Only when and if it is concomitant with academic law librarians’ elevation to full faculty status or being granted continuing appointment.

  2. Matthew Elisha says:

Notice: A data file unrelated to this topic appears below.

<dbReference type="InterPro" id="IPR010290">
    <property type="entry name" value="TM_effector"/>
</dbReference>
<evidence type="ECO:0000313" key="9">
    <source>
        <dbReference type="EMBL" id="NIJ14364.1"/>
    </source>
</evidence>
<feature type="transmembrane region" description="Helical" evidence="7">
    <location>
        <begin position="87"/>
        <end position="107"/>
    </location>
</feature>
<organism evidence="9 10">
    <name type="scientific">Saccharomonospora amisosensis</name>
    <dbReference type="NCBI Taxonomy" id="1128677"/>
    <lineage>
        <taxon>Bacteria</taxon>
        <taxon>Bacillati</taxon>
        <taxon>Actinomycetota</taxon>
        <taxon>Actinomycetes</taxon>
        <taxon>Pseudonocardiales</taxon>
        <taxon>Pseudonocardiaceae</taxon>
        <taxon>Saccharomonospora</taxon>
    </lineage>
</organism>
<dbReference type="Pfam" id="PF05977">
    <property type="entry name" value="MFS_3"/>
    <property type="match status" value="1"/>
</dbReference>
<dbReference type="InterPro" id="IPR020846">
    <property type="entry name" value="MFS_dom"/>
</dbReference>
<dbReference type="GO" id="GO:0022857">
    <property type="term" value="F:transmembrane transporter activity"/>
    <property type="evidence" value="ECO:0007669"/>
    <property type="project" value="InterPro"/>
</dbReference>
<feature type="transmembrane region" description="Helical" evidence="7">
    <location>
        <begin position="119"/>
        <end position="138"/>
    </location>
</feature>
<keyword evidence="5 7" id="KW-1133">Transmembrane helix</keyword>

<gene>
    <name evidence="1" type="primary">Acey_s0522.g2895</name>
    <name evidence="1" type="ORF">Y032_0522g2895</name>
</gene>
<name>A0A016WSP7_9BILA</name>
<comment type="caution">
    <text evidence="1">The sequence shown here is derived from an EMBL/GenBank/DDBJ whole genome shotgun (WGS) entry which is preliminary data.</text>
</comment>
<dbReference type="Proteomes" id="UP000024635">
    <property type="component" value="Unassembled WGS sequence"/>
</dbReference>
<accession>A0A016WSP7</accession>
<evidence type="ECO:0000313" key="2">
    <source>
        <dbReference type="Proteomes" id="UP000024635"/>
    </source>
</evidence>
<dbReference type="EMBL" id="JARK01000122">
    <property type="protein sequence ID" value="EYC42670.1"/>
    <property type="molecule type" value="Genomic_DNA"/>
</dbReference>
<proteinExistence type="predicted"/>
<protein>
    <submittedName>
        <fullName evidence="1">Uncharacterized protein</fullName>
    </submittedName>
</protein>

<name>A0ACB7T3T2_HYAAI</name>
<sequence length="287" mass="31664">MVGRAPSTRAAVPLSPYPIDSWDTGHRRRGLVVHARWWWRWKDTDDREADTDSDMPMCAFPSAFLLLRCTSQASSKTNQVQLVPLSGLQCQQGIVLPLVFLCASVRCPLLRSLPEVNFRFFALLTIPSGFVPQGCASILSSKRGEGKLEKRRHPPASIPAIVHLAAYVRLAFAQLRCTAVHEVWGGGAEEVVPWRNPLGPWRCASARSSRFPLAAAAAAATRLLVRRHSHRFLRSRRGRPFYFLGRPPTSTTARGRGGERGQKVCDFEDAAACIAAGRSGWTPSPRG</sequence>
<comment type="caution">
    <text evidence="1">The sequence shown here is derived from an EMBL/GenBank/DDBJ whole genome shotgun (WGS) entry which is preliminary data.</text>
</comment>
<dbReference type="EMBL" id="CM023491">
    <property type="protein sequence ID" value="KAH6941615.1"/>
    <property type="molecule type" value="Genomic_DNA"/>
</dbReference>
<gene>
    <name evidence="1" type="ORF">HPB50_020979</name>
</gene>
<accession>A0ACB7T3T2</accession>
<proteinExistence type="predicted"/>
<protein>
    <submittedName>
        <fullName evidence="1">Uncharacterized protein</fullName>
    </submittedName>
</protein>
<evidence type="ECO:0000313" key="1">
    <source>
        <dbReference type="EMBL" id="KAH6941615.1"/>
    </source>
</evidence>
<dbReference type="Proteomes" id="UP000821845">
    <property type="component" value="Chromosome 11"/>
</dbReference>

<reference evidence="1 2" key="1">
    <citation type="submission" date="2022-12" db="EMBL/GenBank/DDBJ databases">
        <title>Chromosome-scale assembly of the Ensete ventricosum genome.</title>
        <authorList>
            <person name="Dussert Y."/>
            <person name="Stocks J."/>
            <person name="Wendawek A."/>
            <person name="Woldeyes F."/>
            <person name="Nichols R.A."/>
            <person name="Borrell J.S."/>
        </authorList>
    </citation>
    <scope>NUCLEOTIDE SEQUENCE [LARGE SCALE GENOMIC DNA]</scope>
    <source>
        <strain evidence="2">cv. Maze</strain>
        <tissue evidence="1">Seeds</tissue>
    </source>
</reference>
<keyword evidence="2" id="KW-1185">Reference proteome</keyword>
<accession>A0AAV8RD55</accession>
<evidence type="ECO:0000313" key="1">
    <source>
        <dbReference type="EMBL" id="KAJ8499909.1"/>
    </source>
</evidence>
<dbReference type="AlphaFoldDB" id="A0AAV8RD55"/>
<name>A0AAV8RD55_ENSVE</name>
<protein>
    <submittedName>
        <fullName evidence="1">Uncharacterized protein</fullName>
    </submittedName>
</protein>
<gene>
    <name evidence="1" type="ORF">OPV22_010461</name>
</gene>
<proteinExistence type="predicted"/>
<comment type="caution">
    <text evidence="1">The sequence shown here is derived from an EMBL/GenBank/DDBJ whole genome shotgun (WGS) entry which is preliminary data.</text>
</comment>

This goes hand-in-hand with creating law graduates who are practice ready. Not only should they understand more about low-cost and free legal research resources (including what’s available and how to use and evaluate them), they also need to understand the costs behind using the “big 3.” Even if their organization doesn’t pass on legal research costs, there is often a huge cost to license one or more of the big 3 and additional necessary research tools. It behooves these new graduates to understand those costs so they’ll be better leaders when they move up the organizational ladder or if they make the move to become a solo practitioner.